TRIGGER WARNING: THIS ARTICLE MENTIONS SELF-HARM AND SUICIDE
When his mother went into shock just before delivering him, it left Matthew Quek with a severe birth defect that affected his brain. This led to him having dyslexia, dyspraxia (developmental coordination disorder), dyscalculia and Asperger’s syndrome, which is a kind of autism spectrum disorder.
Struggling through most of his school life and especially during his National Service, Matthew shares how he bounced back from his traumatic past to become a singer-songwriter, educator, executive movie producer and special educational needs counsellor.
At a very early age, I was forced to open my eyes to human nature at its ugliest.
I have traumatic memories of being slow at executing everyday routines, and being called “dumb”, “stupid”, “slow” and “useless” by my peers.
I was slow in learning basic things like tying my shoelaces and even using dental floss. It would take me ages to learn it, but I would have to relearn it because I would forget.
I also had difficulty learning how to read and write.
My mother had to literally hold me by the hand and go through every single letter of the alphabet. Mental sums, too, were horribly traumatic experiences because of my dyscalculia.
As such, I had to learn to work much harder than others just to barely keep up. Since young I had resigned myself to my fate, thinking that I was destined to be a failure.
The silver lining amid the frequent clouds of gloom was my family.
My parents and sister were very understanding and supportive of my struggles. They always told me that my character and the motive of my heart before God were far more important than all the distinctions one could get.
But at that point in time, I just could not buy that. How could having a good character and heart help anybody get a better life here? If anything, I could only see that it just got me into more trouble.
In Primary 6, when my dad asked me on my birthday what I would like to ask God for, I mockingly remarked: “As if God would give me four A-stars. Look at the way I’m languishing and failing every day. Yeah, sure I’ll ask Him for it, but I’m sure it will NEVER happen.”
I sincerely did not expect myself to score particularly well. However, secretly, I was longing for a miracle.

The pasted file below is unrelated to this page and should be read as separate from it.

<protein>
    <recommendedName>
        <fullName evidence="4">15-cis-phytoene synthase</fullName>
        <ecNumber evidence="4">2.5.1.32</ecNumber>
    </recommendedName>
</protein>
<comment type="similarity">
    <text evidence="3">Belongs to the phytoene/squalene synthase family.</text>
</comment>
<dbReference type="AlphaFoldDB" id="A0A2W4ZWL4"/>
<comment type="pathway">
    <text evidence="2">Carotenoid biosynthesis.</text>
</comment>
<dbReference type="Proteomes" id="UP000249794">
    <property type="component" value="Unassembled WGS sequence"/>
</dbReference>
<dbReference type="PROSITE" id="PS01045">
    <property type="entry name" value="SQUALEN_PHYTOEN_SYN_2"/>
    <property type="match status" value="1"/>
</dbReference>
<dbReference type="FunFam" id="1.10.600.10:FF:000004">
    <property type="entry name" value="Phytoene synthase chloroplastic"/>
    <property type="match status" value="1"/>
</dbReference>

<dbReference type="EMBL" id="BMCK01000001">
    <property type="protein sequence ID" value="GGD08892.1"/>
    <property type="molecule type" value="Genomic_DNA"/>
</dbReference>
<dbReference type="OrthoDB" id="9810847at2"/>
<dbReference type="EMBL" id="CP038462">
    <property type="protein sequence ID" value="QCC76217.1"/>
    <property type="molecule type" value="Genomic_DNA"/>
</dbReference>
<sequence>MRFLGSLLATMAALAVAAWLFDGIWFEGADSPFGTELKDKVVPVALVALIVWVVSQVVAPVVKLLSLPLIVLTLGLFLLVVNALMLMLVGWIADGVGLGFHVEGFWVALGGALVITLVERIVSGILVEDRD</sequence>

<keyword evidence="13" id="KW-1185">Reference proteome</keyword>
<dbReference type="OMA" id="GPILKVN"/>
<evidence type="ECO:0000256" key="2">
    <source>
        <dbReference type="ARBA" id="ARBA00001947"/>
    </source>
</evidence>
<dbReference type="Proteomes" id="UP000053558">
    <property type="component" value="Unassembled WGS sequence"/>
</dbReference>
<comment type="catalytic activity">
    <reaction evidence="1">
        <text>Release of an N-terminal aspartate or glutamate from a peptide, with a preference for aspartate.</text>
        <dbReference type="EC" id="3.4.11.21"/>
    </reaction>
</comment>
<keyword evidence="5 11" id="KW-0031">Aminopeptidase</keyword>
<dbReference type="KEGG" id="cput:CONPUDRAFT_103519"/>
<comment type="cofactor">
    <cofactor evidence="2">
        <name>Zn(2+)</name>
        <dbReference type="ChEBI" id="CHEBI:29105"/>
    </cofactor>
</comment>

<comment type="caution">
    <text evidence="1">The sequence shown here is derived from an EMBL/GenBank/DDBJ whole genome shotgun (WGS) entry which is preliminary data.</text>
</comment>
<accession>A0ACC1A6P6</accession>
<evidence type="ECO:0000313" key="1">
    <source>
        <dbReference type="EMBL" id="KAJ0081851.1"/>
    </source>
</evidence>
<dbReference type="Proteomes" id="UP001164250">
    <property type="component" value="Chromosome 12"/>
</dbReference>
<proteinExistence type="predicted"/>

To my great surprise, I did get it!
I knew it was beyond my ability, even though I had worked hard. I remember it as a milestone because people thought my results must have been a mistake.
This became a watershed event my dad would often point to as evidence of God’s work. But it was also then when I did not have personal knowledge of the reality and person of God Himself.
In my joy at having achieved the impossible, I began to think that this “one-off miracle” was all that I needed to get my life back on track, and that I was back in the driver’s seat.
I went into an all-boys secondary school, believing that my troubles were behind me. Unfortunately, I was in for a surprise.
My learning difficulties and issues with motor skills made life worse than when I was in primary school.
It was especially hard because of how bad I was at mathematics and science-related subjects. I struggled immensely with science; I could not get a single lab experiment right.
I discovered that if one is not cool or sporty, or does not do well academically, then one is not regarded as someone of value.
Even though I worked hard in the past through repetition, this method of studying did not work as effectively in secondary school.
Certain things required the use of my left hemisphere, and I could not execute these tasks no matter how hard I tried.
I discovered that if one is not cool or sporty, or does not do well academically, then one is not regarded as someone of value.
In a nutshell, bullying was much more overt in secondary school. I was really traumatised by that.
I was also disappointed with some of my teachers, who mistook my slowness for laziness and would made fun of me in class.
When it was time for me to sit for my O-Levels, I was quite certain I was not going to witness the same miracle a second time around.
In fact, I was starting to make plans about getting a job, and yet holding out some faint hope that my efforts to work harder than anybody else in my class would somehow amount to something concrete.
To the surprise of my friends and even the teachers who looked down on me, I did well. I performed much better than anybody expected me to.
This was another unexplainable miracle, especially in the light of my continual lack of faith and gratitude towards God as I focused on the pain, unfairness and injustice of it all, comparing myself to those who got away with “murder”.
In junior college, again I was not like the popular kids and could not fit in with the party crowd. People thought I was weird.
I had only one good friend who was also considered a loner, just like me. So we formed what we called the “Lonely Men Society”.
But even in a climate of being ostracised, I discovered a gift that God had given me.